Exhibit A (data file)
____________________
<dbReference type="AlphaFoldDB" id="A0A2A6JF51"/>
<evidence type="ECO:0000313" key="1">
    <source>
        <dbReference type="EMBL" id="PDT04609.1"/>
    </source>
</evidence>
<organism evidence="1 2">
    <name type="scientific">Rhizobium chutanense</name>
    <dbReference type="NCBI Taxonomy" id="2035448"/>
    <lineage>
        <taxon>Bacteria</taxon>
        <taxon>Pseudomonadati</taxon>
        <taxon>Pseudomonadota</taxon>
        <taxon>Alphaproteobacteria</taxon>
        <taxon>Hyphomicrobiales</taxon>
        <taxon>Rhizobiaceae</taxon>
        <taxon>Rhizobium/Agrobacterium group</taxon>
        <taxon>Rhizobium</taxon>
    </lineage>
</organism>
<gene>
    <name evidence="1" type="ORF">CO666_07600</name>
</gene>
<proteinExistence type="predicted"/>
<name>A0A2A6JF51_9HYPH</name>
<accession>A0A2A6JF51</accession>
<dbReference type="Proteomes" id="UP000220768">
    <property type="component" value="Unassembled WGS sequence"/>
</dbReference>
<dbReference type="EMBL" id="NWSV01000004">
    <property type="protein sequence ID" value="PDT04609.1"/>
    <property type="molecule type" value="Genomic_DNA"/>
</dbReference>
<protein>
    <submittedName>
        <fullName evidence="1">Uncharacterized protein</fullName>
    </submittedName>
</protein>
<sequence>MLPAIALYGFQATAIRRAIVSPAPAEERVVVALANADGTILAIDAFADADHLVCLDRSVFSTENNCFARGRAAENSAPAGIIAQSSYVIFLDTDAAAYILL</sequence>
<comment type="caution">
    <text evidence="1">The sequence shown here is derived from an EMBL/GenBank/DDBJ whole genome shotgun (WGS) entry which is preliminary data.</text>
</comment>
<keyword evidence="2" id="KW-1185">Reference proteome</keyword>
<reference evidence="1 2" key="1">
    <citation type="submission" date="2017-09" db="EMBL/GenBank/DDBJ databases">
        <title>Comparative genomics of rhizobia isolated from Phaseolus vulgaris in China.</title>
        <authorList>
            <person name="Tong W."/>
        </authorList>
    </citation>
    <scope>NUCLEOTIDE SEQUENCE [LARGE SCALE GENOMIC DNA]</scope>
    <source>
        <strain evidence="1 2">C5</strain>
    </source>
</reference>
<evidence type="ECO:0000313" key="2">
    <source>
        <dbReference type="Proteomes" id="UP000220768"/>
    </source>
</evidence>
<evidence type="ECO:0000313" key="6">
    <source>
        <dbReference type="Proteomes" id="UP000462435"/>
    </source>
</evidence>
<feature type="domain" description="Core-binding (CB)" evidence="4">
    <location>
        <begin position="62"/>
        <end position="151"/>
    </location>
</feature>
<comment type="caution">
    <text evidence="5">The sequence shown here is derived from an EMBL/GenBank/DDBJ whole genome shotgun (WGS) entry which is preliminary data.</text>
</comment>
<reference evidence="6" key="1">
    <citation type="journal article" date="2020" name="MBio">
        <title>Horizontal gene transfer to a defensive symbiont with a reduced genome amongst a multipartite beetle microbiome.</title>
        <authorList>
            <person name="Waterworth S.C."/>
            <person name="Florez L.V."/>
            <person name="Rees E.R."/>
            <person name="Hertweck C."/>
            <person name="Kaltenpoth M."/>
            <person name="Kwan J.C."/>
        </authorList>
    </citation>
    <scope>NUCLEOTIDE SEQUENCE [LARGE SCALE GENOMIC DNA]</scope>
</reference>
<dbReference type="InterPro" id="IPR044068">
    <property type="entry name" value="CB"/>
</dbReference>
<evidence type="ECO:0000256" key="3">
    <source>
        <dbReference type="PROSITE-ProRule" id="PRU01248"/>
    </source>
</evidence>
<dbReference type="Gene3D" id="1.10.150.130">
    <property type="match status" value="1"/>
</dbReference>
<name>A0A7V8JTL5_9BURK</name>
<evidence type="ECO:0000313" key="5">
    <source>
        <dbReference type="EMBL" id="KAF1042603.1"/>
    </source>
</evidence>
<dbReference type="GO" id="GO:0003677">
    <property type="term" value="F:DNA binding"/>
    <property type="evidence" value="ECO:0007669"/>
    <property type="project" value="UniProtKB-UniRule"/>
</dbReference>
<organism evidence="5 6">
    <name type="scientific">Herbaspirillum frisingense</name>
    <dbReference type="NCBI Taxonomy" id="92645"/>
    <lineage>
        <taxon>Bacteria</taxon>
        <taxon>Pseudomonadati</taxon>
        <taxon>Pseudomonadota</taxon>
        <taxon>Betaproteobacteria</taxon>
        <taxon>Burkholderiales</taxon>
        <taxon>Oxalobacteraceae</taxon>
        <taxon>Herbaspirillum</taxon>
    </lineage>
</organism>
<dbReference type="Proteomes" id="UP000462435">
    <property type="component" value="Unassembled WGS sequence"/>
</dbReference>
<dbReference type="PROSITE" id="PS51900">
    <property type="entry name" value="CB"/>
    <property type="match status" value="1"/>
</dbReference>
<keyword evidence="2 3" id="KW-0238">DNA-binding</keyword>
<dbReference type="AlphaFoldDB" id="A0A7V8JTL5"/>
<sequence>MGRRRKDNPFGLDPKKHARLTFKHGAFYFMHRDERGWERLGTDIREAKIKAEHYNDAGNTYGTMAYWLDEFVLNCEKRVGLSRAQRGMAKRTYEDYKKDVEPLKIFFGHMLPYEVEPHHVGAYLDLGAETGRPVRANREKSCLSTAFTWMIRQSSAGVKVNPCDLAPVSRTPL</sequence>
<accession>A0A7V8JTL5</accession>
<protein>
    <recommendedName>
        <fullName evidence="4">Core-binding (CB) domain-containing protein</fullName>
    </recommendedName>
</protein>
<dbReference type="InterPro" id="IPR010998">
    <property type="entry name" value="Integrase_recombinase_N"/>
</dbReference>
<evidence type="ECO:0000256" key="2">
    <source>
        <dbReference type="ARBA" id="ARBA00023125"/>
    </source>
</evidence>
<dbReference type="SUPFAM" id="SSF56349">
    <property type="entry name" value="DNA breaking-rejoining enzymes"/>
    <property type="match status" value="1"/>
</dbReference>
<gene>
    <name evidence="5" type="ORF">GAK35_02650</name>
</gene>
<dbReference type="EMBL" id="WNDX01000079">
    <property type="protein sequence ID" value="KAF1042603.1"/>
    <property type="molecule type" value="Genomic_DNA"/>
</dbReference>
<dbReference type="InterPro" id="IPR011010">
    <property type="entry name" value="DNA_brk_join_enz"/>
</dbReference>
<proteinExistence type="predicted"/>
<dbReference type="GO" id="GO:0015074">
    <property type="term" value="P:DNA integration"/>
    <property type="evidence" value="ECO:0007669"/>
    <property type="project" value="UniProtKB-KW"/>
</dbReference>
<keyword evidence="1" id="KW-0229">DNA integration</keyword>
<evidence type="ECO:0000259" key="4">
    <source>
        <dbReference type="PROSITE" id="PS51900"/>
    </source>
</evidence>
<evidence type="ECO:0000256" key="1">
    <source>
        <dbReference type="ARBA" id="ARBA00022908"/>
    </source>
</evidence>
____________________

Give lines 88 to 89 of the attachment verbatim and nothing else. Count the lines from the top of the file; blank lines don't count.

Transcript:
</reference>
<dbReference type="InterPro" id="IPR044068">